The obvious objection to such a deal is that it may be too difficult to achieve; even U.S. negotiators have characterized this stance as “maximalist.” But any deal must be evaluated in comparison to plausible alternatives, not in isolation, and Iran’s alternatives are bleak. Iran’s economy is under severe strain because of the sanctions. If Iran tried to “break out” for a nuclear weapon, the United States and Israel have made clear that they would strike a devastating military blow.

 

And contrary to conventional wisdom, time is not on Iran’s side. With each passing day, Iran’s economic predicament deepens and its nuclear program expands. But while the former threatens Iran’s well-being, the latter does not improve it. Adding to its centrifuge inventory and uranium stockpile merely edges Iran closer to Western “red lines” while making it no less vulnerable to attack. The United States possesses powerful leverage in the nuclear talks: Its negotiating position is eminently reasonable. The West is offering Iran something it desperately needs — sanctions relief — in exchange for something it has little ostensible use for — enrichment and reprocessing — given its disavowal of nuclear weapons. That’s hardly a maximalist position.

 

It is commendable that the United States and its allies hope earnestly that Iran would take the path of true transparency and cooperation; indeed, President Hassan Rouhani’s “ charm offensive ” is so beguiling because it appeals to those hopes. But we, and perhaps even Rouhani, cannot compel Iran to make such a fundamental change in course. We can, however, with firmness at the negotiating table and confidence in our leverage make plain the alternatives and force Tehran to confront, rather than evade, the consequences of its choices.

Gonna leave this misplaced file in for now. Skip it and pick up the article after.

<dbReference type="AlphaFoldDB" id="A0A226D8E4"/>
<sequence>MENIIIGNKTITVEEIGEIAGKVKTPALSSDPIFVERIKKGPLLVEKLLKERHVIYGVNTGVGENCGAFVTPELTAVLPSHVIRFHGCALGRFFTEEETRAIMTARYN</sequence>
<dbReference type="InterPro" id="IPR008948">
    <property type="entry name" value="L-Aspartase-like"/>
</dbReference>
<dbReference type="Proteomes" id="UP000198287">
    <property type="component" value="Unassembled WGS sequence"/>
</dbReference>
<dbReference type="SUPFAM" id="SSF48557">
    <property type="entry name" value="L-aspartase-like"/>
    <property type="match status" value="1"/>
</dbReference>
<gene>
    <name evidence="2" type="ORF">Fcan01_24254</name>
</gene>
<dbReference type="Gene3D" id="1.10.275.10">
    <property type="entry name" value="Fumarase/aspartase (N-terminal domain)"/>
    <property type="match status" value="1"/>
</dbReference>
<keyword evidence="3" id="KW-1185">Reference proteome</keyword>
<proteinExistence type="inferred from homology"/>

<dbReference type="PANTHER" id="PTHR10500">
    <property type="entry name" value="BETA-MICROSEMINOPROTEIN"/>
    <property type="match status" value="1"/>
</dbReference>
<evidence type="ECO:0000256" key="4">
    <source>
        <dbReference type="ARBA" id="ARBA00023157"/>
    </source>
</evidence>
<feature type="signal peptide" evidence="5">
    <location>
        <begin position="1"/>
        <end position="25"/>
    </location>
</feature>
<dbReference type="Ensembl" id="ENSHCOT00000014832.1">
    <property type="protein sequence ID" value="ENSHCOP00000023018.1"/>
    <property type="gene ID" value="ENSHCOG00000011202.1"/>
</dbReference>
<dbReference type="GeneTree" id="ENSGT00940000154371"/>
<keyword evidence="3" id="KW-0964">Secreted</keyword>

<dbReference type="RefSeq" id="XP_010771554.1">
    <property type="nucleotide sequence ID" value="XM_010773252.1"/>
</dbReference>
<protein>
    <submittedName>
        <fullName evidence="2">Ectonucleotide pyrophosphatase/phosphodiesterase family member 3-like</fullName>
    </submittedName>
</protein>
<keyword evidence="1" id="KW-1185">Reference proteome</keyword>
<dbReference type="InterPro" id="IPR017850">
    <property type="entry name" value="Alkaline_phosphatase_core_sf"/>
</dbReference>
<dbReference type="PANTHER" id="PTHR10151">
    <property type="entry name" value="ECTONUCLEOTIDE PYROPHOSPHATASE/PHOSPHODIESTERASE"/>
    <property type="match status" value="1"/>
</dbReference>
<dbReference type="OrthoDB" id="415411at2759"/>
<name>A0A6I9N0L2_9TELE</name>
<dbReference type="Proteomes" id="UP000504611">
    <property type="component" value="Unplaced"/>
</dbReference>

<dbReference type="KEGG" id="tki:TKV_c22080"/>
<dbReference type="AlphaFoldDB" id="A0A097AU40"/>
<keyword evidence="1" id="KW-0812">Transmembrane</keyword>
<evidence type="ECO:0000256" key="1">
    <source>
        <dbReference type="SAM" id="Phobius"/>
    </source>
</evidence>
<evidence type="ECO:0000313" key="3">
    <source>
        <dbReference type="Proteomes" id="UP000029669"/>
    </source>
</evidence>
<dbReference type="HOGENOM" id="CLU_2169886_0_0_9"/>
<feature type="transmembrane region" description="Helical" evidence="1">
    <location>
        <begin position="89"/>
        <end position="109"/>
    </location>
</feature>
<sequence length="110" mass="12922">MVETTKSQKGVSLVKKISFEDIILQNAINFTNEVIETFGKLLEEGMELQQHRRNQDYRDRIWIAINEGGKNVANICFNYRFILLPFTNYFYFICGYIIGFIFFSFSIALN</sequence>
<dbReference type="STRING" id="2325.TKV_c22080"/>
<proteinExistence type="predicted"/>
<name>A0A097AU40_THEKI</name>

Contents

HOW THE NEW YORK TIMES DISTORTED NETANYAHU’S SPEECH

Alan M. Dershowitz

Haaretz, Oct. 2, 2013

 

    I was in the General Assembly when Israeli Prime Minister Benjamin Netanyahu delivered his speech about Iranian President Hassan Rohani and Iran’s nuclear program. I heard a very different speech from the one described by The New York Times and other media. Not surprisingly, the Iranians described it as “inflammatory”. More surprisingly, The New York Times described Netanyahu’s speech as aggressive, combative, sarcastic and sabotaging diplomacy, while the only expert it quoted called the speech ineffective and pushing the limits of credibility.